patient’s freedom, privacy and safety (Strom- sufficient time to give it due consideration and arrive
Gottfried, 1998) and one of its purposes it is to at a decision voluntarily (Leino-Kilpi et al., 2000;
maintain trust between health care professionals and Olsen-Chavarriaga, 2000).
patients (Tabak, 2000). The health care professional
who will perform a procedure is responsible for

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A variety of ways can be used in order to provide Nevertheless, there are also contrasting opinions on
information to the patient and better quality of patients' satisfaction. Although Joos, Hickman and
informed consent could be obtained by combining Borders, (1994) found that the majority of the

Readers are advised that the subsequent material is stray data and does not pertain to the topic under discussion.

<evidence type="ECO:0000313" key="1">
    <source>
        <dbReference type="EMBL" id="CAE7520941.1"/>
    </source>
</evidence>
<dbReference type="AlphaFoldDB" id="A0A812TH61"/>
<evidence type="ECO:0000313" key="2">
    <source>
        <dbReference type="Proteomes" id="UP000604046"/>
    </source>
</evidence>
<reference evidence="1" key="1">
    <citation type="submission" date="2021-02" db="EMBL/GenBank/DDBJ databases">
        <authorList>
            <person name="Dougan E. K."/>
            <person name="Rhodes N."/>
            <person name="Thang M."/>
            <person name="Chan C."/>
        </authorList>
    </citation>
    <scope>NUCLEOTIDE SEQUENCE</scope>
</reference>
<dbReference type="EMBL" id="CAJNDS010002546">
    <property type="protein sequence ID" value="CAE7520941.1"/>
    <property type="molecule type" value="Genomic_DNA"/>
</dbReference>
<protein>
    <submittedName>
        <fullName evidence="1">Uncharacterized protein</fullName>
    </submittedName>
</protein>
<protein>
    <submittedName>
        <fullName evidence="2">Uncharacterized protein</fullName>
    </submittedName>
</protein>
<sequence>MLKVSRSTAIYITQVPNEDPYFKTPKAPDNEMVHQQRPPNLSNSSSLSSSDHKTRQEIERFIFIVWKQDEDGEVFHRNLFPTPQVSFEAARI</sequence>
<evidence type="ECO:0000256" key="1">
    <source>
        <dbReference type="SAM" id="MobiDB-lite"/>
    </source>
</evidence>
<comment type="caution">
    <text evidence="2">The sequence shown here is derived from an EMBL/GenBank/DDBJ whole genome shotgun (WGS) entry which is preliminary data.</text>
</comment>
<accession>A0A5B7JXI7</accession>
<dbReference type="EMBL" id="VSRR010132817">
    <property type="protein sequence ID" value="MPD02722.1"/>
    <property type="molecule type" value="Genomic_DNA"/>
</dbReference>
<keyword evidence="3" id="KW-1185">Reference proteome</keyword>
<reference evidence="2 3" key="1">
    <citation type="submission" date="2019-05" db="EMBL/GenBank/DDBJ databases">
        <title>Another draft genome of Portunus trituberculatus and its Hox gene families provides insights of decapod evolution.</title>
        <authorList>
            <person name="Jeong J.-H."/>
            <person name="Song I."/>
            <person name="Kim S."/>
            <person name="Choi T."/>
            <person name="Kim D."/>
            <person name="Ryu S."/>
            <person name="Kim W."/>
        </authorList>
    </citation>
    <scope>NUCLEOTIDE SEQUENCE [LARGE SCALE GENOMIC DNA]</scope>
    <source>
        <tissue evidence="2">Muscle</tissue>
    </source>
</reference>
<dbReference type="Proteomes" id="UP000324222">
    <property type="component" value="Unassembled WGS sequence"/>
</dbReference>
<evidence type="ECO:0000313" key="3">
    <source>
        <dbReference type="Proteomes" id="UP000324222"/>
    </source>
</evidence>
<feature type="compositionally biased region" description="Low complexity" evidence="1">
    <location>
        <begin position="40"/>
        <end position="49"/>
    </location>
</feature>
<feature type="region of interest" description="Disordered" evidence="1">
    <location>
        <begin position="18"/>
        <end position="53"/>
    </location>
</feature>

oral and written information (Kerrigan et al., 1993; patients showed desires for basic information about
Strom-Gottfried, 1998). disease conditions and medications, most of the
literature claims that usually patients wish to be
informed but feel detached from the decision making
Nevertheless, there are individuals, who report
process (Deber, Kraetschmer and Irvine, 1996).
difficulties in obtaining relevant information. Pfeffer
and Alderson (1997) identified three vulnerable
groups in the process of obtaining the informed Discussion
consent. These are:1) children, 2) patients with
In this paper, an overview concerning patient's rights
learning difficulties and 3) unconscious or
of autonomy and informed consent is made, based on
semiconscious patients.
a review of the existing literature.

Sometimes, health professionals underestimate the


Autonomy is a complicated concept involving
patients' desire and ability to cope with such
philosophical, humanistic, personal and social
information. Often, the consultation time is limited,
aspects. With respect to patient, autonomy has been
and there are even occasions when health
characterised as the core legal and ethical principle